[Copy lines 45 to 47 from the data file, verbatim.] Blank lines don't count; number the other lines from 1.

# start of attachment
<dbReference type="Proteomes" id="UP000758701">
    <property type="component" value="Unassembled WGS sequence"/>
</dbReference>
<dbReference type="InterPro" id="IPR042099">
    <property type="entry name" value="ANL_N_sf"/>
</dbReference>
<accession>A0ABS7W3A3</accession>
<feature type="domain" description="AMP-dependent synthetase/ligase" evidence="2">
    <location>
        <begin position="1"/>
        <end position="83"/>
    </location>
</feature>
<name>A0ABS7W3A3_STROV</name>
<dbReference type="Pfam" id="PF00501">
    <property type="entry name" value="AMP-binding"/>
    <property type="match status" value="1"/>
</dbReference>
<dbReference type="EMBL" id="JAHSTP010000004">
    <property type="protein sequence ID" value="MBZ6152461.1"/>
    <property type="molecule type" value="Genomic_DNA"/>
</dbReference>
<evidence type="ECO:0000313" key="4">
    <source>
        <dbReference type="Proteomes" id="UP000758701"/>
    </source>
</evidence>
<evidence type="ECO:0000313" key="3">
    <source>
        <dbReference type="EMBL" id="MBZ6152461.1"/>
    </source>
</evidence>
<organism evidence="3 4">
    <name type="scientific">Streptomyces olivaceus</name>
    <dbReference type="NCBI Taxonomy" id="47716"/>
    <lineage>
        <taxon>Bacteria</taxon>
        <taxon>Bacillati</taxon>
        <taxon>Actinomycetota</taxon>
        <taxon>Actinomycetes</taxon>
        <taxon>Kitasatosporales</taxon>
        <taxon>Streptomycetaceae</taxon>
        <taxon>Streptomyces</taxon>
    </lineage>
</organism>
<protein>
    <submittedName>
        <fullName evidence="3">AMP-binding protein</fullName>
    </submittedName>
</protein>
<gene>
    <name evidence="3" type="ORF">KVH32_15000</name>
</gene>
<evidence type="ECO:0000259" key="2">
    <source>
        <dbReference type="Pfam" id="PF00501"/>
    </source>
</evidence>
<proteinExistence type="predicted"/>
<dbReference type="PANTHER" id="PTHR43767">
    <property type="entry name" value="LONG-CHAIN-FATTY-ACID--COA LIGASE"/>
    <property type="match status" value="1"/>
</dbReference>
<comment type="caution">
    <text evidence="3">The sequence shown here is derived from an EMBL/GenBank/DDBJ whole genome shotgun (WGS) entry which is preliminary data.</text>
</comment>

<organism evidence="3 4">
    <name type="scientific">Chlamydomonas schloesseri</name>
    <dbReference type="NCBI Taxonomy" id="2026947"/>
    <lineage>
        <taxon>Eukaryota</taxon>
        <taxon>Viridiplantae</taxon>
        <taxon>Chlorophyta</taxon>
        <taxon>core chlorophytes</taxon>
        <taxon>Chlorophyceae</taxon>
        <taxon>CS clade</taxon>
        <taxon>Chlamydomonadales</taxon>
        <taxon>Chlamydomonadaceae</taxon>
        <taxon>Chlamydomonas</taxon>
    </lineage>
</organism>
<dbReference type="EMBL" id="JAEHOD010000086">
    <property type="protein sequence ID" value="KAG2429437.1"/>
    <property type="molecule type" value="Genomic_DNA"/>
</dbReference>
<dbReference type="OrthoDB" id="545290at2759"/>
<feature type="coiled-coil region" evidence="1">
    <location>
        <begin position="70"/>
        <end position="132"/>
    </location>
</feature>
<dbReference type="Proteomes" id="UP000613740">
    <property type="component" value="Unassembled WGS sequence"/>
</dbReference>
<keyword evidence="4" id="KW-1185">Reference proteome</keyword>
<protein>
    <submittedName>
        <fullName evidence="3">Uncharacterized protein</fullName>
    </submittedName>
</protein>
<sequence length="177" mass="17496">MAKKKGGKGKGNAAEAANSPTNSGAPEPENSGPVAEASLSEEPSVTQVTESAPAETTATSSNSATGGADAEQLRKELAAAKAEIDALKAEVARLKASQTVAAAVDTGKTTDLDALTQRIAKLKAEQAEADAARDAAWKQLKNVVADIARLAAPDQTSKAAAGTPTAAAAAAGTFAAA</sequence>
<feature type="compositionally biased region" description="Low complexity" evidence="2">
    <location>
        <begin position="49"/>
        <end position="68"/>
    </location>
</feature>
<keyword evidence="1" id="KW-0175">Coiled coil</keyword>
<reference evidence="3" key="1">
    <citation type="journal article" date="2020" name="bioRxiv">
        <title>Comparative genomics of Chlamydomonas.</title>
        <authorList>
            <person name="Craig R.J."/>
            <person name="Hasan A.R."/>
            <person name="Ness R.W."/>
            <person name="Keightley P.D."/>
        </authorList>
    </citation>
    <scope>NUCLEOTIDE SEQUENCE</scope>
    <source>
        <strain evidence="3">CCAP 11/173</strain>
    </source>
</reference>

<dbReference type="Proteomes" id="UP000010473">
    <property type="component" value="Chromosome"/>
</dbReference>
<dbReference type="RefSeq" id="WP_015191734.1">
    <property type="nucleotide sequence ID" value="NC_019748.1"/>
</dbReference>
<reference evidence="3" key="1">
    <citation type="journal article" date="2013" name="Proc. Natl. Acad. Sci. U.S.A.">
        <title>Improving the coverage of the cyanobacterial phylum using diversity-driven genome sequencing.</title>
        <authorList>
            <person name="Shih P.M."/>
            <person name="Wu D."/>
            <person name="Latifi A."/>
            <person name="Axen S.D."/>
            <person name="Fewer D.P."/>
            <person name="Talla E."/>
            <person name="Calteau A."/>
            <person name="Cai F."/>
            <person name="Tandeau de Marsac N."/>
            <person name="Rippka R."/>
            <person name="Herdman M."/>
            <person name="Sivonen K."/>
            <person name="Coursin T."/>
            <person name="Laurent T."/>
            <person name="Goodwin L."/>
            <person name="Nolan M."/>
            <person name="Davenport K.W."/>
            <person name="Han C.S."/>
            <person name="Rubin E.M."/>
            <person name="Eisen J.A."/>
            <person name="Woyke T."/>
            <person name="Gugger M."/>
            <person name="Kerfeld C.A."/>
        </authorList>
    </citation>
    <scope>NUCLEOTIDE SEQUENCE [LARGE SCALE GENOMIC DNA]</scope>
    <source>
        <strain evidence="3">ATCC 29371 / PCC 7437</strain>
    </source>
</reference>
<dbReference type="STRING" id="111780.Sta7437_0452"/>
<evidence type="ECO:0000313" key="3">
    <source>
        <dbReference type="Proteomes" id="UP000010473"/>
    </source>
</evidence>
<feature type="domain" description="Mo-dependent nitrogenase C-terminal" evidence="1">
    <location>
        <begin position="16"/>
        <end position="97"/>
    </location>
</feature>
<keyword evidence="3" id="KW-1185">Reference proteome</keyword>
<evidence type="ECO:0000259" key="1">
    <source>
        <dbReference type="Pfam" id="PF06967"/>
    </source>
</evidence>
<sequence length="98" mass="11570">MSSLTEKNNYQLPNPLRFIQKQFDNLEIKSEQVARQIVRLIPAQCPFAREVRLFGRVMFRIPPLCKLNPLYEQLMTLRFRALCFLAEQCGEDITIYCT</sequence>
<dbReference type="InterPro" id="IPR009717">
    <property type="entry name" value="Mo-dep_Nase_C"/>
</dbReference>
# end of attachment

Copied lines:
</organism>
<protein>
    <submittedName>